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Semper Absurda, 1971-1998

Save Mr. Toad\'s Wild Ride

Hey now, be fair. Everyone wants Mr. Toad’s Wild Ride.
- Jason Lee, Mallrats (1995)

Toad\'s last day, 7 September 1998Ten years ago yesterday, on a drizzly and humid Orlando morning, Disney fans gathered in Florida’s Magic Kingdom to bid farewell to one of the park’s original and most beloved attractions. Scores of fans and protesters, many with matching t-shirts, buttons and posters, took their last opportunity to see a favorite attraction and to voice their displeasure with the park’s management. On September 7, 1998, Mr. Toad’s Wild Ride took its last daredevil excursion to nowhere in particular, and I was there.

The events leading up to and surrounding the demise of J. Thaddeus Toad and his adventures were a bellwether event for Disney fans; for many, they were the “shot heard ’round the world” that signaled the declaration of a war between fans and management that, in many ways, continues to this day. While the changes in corporate management that began with the ouster of Michael Eisner in 2005 have gone a long way towards healing this deep rift, many fans still harbor a deep level of distrust for management born of the Toad era and cemented by many even greater missteps to follow.

Toadi AcceleratioOn the heels of Walt Disney World’s 25th anniversary in 1996, fan-management relations were still fairly cheery. There had been missteps – the grating new Enchanted Tiki Room: Under New Management show was looming on the horizon – but the property as a whole was still growing in fairly exciting ways. Yet, at the Magic Kingdom, there were areas of concern for long-term fans. Many of the out-of-the-way shops and attractions that gave the Magic Kingdom its unique texture were slowly disappearing in favor of more marketing-driven concepts. The park was slowly growing more homogenized, and guests were far less likely to discover the exotic hidden away in some unseen corner.

Mr. Toad\'s Wild Ride wait signMain Street was hit hard by these changes; in 1995, guests lost the fan-favorite Magic Shop and Penny Arcade along with the Main Street Bookstore in order to make way for the generic athletic apparel of the Main Street Athletic Company. The Main Street Cinema followed in 1998, becoming another run-of-the-mill merchandise location. Perhaps the first salvo in this battle was not recognized for what it was until much later; in 1994, 20,000 Leagues Under the Sea went down for a rehab from which it never returned. One of the flagship attractions of Walt Disney World’s debut, and still very popular in 1994, the submarines were closed as a cost-cutting measure that was at the time unacknowledged by the Magic Kingdom management. The ride was “on hiatus” for years, as its once-scenic lagoon filled with garbage and decay.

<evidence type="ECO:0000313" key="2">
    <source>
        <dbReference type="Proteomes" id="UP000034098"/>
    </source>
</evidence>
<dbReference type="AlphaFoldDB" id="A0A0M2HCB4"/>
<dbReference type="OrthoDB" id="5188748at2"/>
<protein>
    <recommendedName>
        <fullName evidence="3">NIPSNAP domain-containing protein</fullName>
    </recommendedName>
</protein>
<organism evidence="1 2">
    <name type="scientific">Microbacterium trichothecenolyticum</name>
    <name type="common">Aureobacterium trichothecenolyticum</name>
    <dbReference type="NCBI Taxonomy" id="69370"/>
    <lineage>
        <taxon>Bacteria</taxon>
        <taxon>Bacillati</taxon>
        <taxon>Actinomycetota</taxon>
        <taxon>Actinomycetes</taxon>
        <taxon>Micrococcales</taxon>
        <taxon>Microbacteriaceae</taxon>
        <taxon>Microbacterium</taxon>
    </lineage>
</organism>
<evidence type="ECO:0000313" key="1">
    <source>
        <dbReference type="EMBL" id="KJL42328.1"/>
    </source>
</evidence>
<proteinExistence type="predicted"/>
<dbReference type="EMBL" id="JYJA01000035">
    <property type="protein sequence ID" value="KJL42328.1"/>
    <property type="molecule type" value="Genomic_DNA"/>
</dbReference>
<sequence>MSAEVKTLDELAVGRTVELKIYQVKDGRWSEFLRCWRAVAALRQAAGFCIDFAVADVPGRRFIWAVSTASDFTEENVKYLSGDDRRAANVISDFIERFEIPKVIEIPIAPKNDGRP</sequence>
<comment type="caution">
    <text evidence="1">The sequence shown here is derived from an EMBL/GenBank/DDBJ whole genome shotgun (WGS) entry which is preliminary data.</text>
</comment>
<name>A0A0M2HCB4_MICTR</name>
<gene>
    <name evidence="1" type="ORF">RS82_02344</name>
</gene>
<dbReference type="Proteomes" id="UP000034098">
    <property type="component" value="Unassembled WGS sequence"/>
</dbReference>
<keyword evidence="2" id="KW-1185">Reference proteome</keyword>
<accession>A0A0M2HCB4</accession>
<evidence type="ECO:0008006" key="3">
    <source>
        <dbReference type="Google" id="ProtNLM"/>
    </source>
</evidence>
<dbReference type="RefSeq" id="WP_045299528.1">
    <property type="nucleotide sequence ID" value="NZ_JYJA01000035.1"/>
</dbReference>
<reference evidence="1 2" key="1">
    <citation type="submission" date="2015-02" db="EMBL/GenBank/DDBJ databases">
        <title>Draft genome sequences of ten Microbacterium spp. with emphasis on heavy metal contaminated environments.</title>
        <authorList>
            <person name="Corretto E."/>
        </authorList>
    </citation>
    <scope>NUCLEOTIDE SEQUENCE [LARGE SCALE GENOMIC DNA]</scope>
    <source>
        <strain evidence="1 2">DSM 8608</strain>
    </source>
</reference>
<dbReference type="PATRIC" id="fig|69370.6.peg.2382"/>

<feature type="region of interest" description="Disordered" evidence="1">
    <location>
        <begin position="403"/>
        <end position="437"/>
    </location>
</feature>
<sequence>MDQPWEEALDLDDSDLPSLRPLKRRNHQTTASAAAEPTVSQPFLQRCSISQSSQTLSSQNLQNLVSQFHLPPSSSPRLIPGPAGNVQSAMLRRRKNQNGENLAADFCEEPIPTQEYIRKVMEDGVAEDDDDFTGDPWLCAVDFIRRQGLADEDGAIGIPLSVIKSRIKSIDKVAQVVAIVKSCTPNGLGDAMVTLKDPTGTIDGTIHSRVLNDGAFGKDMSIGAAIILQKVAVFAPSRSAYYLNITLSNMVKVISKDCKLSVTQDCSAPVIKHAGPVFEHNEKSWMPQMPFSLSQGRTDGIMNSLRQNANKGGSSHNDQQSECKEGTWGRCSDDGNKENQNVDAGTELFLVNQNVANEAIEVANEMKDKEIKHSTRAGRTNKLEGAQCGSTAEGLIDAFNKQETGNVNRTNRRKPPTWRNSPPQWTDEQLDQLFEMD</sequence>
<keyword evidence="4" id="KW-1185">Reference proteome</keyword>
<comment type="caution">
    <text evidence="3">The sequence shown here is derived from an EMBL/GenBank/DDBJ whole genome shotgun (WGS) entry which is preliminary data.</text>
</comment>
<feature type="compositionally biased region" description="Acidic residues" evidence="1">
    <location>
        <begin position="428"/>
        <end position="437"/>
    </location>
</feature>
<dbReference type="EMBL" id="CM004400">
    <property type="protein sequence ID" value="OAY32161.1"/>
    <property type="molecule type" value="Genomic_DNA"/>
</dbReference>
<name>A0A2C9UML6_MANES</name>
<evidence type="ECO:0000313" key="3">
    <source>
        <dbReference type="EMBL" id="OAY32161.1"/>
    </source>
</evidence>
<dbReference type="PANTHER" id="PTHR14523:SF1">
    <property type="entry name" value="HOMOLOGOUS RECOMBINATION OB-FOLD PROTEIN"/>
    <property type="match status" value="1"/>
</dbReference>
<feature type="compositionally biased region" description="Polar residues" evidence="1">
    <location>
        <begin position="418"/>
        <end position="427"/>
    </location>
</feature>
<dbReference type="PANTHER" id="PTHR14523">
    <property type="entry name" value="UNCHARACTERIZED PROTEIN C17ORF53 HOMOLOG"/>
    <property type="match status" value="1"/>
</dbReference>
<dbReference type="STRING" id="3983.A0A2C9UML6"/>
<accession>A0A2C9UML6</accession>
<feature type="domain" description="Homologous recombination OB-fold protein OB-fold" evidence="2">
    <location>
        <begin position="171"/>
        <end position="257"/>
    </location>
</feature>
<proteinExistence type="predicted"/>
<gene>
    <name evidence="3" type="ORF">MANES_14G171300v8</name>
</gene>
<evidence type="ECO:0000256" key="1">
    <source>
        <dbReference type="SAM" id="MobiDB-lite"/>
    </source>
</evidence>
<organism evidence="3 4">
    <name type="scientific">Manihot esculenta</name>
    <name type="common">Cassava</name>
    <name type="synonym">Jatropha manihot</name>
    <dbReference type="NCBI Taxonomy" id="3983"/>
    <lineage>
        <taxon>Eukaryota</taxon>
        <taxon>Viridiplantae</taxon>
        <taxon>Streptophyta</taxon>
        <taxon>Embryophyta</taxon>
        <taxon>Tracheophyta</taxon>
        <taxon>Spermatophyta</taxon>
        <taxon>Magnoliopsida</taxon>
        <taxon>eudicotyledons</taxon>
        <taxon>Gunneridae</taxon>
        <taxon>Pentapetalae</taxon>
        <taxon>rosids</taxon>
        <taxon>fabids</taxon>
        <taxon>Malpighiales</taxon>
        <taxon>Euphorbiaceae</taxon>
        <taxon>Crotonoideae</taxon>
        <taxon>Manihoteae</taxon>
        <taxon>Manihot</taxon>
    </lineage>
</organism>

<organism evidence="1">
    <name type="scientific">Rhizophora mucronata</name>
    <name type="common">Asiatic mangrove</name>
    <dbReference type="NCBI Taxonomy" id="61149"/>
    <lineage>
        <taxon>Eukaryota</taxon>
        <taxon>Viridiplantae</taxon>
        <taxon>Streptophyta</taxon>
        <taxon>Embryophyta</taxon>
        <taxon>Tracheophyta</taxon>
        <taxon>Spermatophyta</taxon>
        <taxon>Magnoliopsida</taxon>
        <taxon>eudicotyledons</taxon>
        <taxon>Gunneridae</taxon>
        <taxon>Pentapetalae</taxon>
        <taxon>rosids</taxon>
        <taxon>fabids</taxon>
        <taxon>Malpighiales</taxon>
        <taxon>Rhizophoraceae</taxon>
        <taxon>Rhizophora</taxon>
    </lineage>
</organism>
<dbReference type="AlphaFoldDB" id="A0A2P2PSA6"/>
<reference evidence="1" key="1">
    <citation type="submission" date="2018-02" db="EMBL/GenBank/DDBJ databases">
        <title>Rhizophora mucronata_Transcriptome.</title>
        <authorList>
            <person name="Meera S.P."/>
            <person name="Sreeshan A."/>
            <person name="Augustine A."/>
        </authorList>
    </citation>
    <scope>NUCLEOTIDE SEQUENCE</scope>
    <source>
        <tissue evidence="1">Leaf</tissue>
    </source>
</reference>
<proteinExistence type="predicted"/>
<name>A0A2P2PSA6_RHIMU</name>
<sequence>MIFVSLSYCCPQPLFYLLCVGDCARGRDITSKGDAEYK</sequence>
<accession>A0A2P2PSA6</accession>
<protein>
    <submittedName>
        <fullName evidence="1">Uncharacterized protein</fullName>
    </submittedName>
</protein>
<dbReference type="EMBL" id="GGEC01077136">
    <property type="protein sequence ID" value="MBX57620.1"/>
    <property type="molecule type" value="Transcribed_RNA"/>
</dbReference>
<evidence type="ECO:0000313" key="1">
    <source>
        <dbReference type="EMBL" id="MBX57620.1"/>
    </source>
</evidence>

It was in this uncertain atmosphere that rumors began to emerge in the fall of 1997 that Disney would be closing Mr. Toad’s Wild Ride in order to add an attraction featuring Winnie the Pooh. Those who were not Disney fans at that time might not be aware how ubiquitous Pooh had become at the time; a huge marketing crush had made the portly bear more popular than ever and Disney didn’t miss a chance to cram him and his neurotic backwoods pals down the throats of consumers. One could easily compare the Pooh marketing of the era to today’s High School Musical overkill, and it only made it more maddening to fans to have the marketing darling of the day sweep in to replace a popular existing attraction.

Tell Pooh to go to Hell    Motormania is not a crime!

While the reach of the internet was far less vast in those days than it is today, the nascent Disney online fandom rallied to the cause and the centerpiece of fan efforts was Save Toad. The Save Toad movement, spearheaded by Miami-based Disney fan Jef Moscot, began a year of protest, distributing pins and t-shirts and mailing hundreds of postcards to Disney management. Press coverage followed, but as time passed Disney continued to maintain that no decision had been made to the fate of Mr. Toad.

The Final Toad-InThe crowd gathers for the final Toad-In

Despite these evasions, Disney finally revealed that Toad would close on Labor Day, 2008. The announcement, which came only a week before the closing, was designed to give fans only a short time to respond. But respond they did, gathering for a final Toad In on September 7th. To say the occasion was bittersweet was an understatement; fans gathered to discuss Toad memories and ride one last time under the constant oversight of a cadre of Magic Kingdom managers. Cast Members were stationed throughout the ride, hiding in the corners to ostensibly prevent crazed Toad fans from doing anything untowards. In the end, fans were ushered out of the park at closing time by cast members – some sympathetic and some oblivious – and Mr. Toad was no more.

Me on Mr. ToadAn unknown Toadite and myself on Mr. Toad’s Wild Ride. We were the second-to-last car ever to witness the antics of Toad on that side of the attraction.

Why did the loss of this attraction strike such a chord with fans? Why did people travel from across the country to bid farewell to a ratherAsk me why Mickey is killing Mr. Toad simple and technologically outdated dark ride?